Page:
Tuesday, 1 October 2013

Some New Objects Came In - June 25 2013

June 25, 2013

Someone came in this week with some historical objects from home to donate to the museum.  This is a regular occurrence as people clear out the attic or decide that it is time to make some of their family artifacts available for others to enjoy.  This is one of the joys of working in a museum....you never really know what may come walking in the door.  There are often pleasant surprises that can be of great interest to the public.  Here is what was brought in:

  • a child's chair from the Victorian era (1837 to 1901) - possibly late 1800's,
  • a bone handled straight razor in its box without a top,
  • a fully functional mechanical pencil with lead refill - possibly early 1900's,
  • a 1961 book of cartoons from the Halifax daily newspaper of the time in mint condition,
  • a school reader from the 1930's with student notes, underlining, and other scribbles,
  • a military canteen from the 1950s in its carrying case,
  • a brass book mark with a colourful butterfly at one end,
  • a silver plated 1880's spoon warmer,
  • two tall, ceramic alcohol jugs with different sayings in German.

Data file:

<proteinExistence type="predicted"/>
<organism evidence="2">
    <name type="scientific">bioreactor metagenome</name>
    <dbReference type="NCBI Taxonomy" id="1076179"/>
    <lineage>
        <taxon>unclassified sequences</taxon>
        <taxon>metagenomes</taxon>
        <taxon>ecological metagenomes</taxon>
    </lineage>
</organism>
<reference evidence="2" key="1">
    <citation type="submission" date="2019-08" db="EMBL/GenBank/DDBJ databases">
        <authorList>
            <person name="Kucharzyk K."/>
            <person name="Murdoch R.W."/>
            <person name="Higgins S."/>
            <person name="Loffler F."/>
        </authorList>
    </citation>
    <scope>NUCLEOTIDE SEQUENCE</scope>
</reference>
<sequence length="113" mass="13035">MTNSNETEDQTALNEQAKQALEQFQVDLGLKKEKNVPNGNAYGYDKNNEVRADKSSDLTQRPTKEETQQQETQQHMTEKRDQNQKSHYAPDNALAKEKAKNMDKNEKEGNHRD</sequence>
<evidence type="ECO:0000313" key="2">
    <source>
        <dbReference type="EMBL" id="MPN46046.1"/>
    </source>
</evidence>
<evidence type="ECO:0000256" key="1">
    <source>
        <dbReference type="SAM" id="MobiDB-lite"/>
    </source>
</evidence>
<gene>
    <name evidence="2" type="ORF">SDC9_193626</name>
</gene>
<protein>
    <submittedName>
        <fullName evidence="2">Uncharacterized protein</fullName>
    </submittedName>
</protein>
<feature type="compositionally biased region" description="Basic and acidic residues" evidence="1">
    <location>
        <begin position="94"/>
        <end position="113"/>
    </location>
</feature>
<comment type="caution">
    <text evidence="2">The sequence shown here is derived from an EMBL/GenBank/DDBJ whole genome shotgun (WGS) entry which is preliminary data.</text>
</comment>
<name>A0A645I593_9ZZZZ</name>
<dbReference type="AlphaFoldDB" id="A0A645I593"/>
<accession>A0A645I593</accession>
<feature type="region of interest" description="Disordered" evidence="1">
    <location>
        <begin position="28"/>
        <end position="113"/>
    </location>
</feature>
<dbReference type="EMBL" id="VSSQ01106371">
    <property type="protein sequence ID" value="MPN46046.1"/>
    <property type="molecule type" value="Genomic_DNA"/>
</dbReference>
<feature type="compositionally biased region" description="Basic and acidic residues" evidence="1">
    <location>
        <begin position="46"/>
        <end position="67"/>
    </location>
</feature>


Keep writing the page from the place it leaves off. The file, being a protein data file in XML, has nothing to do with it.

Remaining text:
Tasked with doing conservation work on these objects I can say that very, very little needs to be done.  I generally concentrate on cleaning, polishing, very minor repairs, packaging, storage, photographing and database updates (www.novamuse.ca).  In all cases these were clean meaning that I did not have to brush off any dirt or wipe off dust.  They are all showing some of what could be called normal wear and tear which is part of the objects' history and thus would need no remediation.

Victorian Era child's chair.
An example is the child's chair which is very solid and sturdy but shows some rips, minor staining, and loose threads in the seat cover.  It has been refinished with a varnish and the seat cover may have been replaced.  With the under seat strapping and frame in very good condition I can see no reason to do any changes.  Normally, I would recommend that wood not be refinished, the natural patina is often best left as is.  Antique TV shows often point out that wooden objects loose value when refinished.  The natural wear and patina reflect the use of the object and from conservator's point of view is a valuable reflection of the history of the object.  This chair shows the craftsmanship of the era and is a testament to the maker's skills and pride in producing high quality goods.

Late 1800's spoon warmer.
Another example is silver plated spoon warmer which is showing the usual black spotting and scratches from polishing or wear.  Since it is silver plated there is very little reason to try polishing it further since there is little or no silver left in these areas.  This object was used to keep spoons warm when boiling water was poured inside and a small lid was closed to keep the spoons warm.  This practice was popular in some circles in the 1800's but died out at the turn of the last century.

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